The House Builders' Federation has warned that this idea could "stoke up inflation" by increasing the demand for lower cost housing.

 This means the real beneficiaries of the Government subsidy will be housing speculators.

 It would be far better for councils to offer secure council homes to vital workers and all other workers -- and for their employers to raise their pay in recognition of the importance of their work.

 But John Prescott is currently having problems persuading the Treasury to underwrite this scheme.

 He has also proposed to transfer Housing Benefit into a tax credit, supposedly as a measure against fraud.

 The Green Paper is unlikely to be able to be framed into a parliamentary Bill before the next general election.

 This allows us vital time to campaign to protect council housing. It is a campaign that must be moved to the top of the agenda if we are to resist a return to the bad old days when workers depended almost entirely on the private rental market for homes and could expect to be out on the street if out of a job for too long.

 Even now some 100,000 people in London are threatened with eviction because greedy landlords have raised rents above levels that are covered by Housing Benefit.

 This means that tenants who are unwaged or low paid simply cannot afford to give in these properties. The landlords are not bothered -- there are better paid workers who will cough up.

 There is more need now for a big new programme of council house building that at any time since the Second World War.

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Commons revolt to restore pensions-earnings link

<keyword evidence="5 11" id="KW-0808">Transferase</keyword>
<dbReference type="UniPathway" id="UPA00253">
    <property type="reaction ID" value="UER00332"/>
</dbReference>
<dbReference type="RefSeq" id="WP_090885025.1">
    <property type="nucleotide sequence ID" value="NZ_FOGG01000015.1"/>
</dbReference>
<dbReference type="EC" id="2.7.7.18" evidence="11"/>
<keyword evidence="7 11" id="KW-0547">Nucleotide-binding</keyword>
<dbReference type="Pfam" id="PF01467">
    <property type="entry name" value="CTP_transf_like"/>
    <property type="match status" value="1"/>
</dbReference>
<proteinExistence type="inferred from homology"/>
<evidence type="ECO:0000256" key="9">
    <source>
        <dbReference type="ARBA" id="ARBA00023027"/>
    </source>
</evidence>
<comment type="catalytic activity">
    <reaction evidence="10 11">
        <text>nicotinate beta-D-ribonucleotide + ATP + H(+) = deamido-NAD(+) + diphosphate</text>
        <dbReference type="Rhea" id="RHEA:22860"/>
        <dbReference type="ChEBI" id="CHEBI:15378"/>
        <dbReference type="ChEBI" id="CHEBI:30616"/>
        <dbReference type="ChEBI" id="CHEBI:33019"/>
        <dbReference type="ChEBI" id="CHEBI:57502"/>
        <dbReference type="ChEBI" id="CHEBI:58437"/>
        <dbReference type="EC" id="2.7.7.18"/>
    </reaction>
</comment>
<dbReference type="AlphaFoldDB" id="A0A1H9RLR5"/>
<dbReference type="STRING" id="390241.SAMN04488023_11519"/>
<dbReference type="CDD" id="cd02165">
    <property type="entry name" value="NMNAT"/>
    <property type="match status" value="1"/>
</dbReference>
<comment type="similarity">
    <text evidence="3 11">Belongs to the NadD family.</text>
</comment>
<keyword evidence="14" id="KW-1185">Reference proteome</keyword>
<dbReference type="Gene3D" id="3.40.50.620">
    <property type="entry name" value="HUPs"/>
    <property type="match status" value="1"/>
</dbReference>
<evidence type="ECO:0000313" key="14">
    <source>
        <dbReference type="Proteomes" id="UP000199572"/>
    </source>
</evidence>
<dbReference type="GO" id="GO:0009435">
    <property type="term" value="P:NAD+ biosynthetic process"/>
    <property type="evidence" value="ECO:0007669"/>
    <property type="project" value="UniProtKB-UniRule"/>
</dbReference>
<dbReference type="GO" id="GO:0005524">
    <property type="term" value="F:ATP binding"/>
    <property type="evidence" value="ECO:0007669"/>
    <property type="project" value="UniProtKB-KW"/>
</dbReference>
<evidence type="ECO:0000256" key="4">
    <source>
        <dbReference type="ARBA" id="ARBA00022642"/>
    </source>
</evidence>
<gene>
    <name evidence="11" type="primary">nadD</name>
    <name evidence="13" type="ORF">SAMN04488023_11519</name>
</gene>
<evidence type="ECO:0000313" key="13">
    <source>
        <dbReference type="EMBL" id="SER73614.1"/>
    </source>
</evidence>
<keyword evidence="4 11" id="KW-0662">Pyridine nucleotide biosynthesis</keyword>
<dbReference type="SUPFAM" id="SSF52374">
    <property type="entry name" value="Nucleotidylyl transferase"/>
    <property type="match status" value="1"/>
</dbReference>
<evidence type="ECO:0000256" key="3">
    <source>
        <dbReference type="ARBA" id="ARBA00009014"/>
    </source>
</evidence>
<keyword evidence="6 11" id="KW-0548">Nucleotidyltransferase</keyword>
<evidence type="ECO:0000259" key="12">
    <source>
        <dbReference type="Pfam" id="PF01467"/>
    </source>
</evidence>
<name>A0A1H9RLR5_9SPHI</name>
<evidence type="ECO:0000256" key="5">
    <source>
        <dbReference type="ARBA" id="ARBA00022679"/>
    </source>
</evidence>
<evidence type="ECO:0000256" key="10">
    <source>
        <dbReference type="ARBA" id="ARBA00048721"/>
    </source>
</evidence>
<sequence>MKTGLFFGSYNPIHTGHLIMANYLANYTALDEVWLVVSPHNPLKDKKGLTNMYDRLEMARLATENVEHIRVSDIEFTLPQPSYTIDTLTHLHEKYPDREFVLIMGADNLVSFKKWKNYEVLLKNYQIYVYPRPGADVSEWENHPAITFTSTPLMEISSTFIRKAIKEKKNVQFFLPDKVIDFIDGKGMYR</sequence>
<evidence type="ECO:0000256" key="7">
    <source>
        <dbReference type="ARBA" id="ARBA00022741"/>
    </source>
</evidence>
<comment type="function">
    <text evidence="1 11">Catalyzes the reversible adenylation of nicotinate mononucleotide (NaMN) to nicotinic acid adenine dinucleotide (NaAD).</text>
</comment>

by Caroline Colebrook

THE LABOUR government last Monday experienced its third largest revolt of back bench MPs since coming to power in May 1997 when 41 MPs voted in favour of an amendment to the Child Support, Pensions and Social Security Bill.

 The amendment called for the restoration of the link between average male earnings and the level of the basic state pension.

 This demand has been the focus of campaigning by the pensioners' movement over the last few years and the size of the revolt is a measure of the impact the campaign has made.

 The amendment was defeated by 240 votes to 75 but the size of the revolt has been an embarrassment to the Government.

 The Government policy has been to "target" aid only at the poorest pensioners -- in other words supplying only means-tested benefits where pensioners have to go through complicated and humiliating procedures to prove they are poor.

 Chancellor Gordon Brown last month announced a link between the pensioners' guaranteed minimum income and earnings -- that means the Income Support top up on the basic pension for those who have no other income.

 But the basic state pension is being left to wither in value while pensioners-to-be are being pressured into taking out private pensions. The whole policy is designed to save the Government money.